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21st Century Skills: Rethinking How Students Learn (Leading Edge) [Kindle Edition] Description :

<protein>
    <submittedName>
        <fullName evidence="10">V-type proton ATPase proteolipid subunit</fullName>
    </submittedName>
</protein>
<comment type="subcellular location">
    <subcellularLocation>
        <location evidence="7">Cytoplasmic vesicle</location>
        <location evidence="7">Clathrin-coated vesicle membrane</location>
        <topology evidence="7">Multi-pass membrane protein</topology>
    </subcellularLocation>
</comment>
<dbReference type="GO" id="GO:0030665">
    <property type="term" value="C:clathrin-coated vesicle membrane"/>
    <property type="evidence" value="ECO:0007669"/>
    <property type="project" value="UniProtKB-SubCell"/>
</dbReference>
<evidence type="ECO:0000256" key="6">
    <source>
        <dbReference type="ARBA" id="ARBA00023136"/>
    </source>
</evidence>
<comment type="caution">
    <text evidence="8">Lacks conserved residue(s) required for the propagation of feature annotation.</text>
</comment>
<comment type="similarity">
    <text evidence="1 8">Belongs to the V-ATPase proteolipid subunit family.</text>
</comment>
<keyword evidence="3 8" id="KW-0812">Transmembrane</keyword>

James Bellanca, MA, is founder and CEO of International Renewal Institute, Inc., and acting director of the Illinois Consortium for 21st Century Skills. He founded SkyLight Professional Development in 1982. As its president, he mentored more than twenty author-consultants as he led SkyLight in pioneering the use of strategic teaching in comprehensive professional development. Bellanca coauthored more than twenty books that advocated the application of thinking and cooperating across the curriculum with the theme not just for the test, but for a lifetime of learning. Currently, Bellanca is building on the theories of cognitive psychologist Reuven Feuerstein to develop more effective responses to the learning needs of students whose academic achievement continues to lag. A longtime proponent of teaching that is aligned with the advocated best practices of 21st century skills, Bellanca s most recent publications include Designing Professional Development for Change: A Guide for Improving Classroom Instruction; Enriched Learning Projects: A Practical Pathway to 21st Century Skills; Collaboration and Cooperation in 21st Century Schools; 200+ Active Learning Strategies and Projects for Engaging Students Multiple Intelligences; and A Guide to Graphic Organizers: Helping Students Organize and Process Content for Deeper Learning. Ron Brandt, Ed.D., was editor of publications for the Association for Supervision and Curriculum Development (ASCD), Alexandria, Virginia, for almost twenty years before his retirement in 1997. During his career at ASCD, he was best known as executive editor of Educational Leadership magazine. In the 1980s, he promoted the teaching of thinking in elementary and secondary schools, collaborating with Robert Marzano and a team of other educators in development of a book, Dimensions of Thinking, and a related teacher training program, Dimensions of Learning. He is also the author or editor of numerous other publications. Before joining the staff of ASCD, he was a teacher and principal in Racine, Wisconsin; director of staff development in Minneapolis, Minnesota; and for eight years was associate superintendent of the Lincoln Public Schools in Lincoln, Nebraska.